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    Regular guided visits

    • Guided tours:

      German and English speaking available

       

      Public guided tours:

      Daily in different time in German

       

      Group Guided tours:

      by arrangement with the Visitors Service
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    Audioguide

    • A fascinating Journey through the Middle Ages and the Beginnings of Europe

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    • 0 Romanesque Art in Saxony-Anhalt

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    • 1 Welcome to St. Servatius Church

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    • 2 Introduction to the convent

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    • 3 Building History of the Collegiate Church

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    • 4 Capitals and Friezes

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    • 5 The treasury

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    • 6 Heinrichs Comb

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    • 7 Servatius reliquary

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    • 8 Oriental flacon

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    • 9 Samuels Gospel

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    • 10 Servatius crook

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    • 11 Otto and Adelheid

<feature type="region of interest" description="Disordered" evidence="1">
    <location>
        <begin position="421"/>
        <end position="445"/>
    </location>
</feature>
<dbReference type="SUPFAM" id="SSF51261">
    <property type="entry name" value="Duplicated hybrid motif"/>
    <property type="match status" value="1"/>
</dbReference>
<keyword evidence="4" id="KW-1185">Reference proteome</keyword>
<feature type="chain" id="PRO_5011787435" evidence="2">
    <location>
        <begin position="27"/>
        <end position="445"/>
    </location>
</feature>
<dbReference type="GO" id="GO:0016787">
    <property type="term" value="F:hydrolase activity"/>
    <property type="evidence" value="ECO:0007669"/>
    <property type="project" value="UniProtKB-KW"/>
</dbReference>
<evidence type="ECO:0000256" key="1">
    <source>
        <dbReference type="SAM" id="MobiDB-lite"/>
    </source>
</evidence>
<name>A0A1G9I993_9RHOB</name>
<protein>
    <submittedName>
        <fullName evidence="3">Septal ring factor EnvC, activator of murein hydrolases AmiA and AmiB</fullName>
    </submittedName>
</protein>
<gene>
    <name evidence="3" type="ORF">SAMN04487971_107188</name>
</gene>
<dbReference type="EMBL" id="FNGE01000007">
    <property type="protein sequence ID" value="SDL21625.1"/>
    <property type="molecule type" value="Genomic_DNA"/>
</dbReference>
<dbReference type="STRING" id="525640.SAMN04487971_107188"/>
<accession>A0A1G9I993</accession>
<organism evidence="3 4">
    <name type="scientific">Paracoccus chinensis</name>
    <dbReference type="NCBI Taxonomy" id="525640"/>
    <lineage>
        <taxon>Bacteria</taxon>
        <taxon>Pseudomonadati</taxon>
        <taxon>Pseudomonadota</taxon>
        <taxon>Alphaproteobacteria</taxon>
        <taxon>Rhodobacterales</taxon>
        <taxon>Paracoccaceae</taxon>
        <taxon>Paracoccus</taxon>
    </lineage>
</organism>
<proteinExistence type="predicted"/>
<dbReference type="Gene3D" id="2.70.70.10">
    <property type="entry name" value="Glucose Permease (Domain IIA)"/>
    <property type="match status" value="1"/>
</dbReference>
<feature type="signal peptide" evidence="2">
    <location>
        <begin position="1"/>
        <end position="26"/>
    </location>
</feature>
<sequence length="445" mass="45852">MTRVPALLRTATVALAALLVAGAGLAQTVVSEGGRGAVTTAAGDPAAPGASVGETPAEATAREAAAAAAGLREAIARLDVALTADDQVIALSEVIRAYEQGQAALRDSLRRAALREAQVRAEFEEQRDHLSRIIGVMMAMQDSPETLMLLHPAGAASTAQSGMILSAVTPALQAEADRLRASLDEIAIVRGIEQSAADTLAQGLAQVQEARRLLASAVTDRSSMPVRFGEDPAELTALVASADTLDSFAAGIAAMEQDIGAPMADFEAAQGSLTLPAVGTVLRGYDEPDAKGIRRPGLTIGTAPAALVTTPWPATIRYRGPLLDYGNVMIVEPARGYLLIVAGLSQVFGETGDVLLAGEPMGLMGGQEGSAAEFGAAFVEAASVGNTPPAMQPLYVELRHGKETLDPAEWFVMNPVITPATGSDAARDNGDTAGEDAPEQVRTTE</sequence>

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    • 12 Box of Heinrich

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    • 13 Canas jar

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    • 14 Destiny of the treasure

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    • 15 Reliquary shrine

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    • 16 Wooden mosaic

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    • 17 Box with coat of arms

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    • 18 Evangelistarium of St. Wiperti

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    • 19 Crypt and memoria

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    • 20 Crypt and paintings

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    • 21 Tapestry

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    • download zip

Object

Schlossberg 1
06484 Quedlinburg
Deutschland
+49 3946-70 99
E-mail
Website

Organization:

Schlossberg 9
06484 Quedlinburg
Deutschland
+49 3946-70 99
E-mail
Website

Tourist Information:

Markt 2
06484 Quedlinburg
Deutschland
+49 3946-90 56
E-mail
Website


Highlight UNESCO Churches

Opening Hours:

May to October
Tuesday to Saturday: 10.00h - 18.00h
Sunday: 12.00h - 18.00h

Closed on Monday

 

November to March
Tuesday to Saturday: 10.00h - 16.00h
Sunday: 12.00h - 16.00h

 

April
Tuesday to Saturday: 10.
00 - 17.00h

Sunday: 12.00h - 17.00h
Closed on Monday

 

Admission fees:

Adults: 4 €
Reduced rate: 3 €

 

Combined Ticket (Cathedral and city Castle Museum): 6 €

Reduced rate: 3 €

School class: 1 €/Person




Collegiate Church of St. Servatius - Quedlinburg

Collegiate Church of St. Servatius - Quedlinburg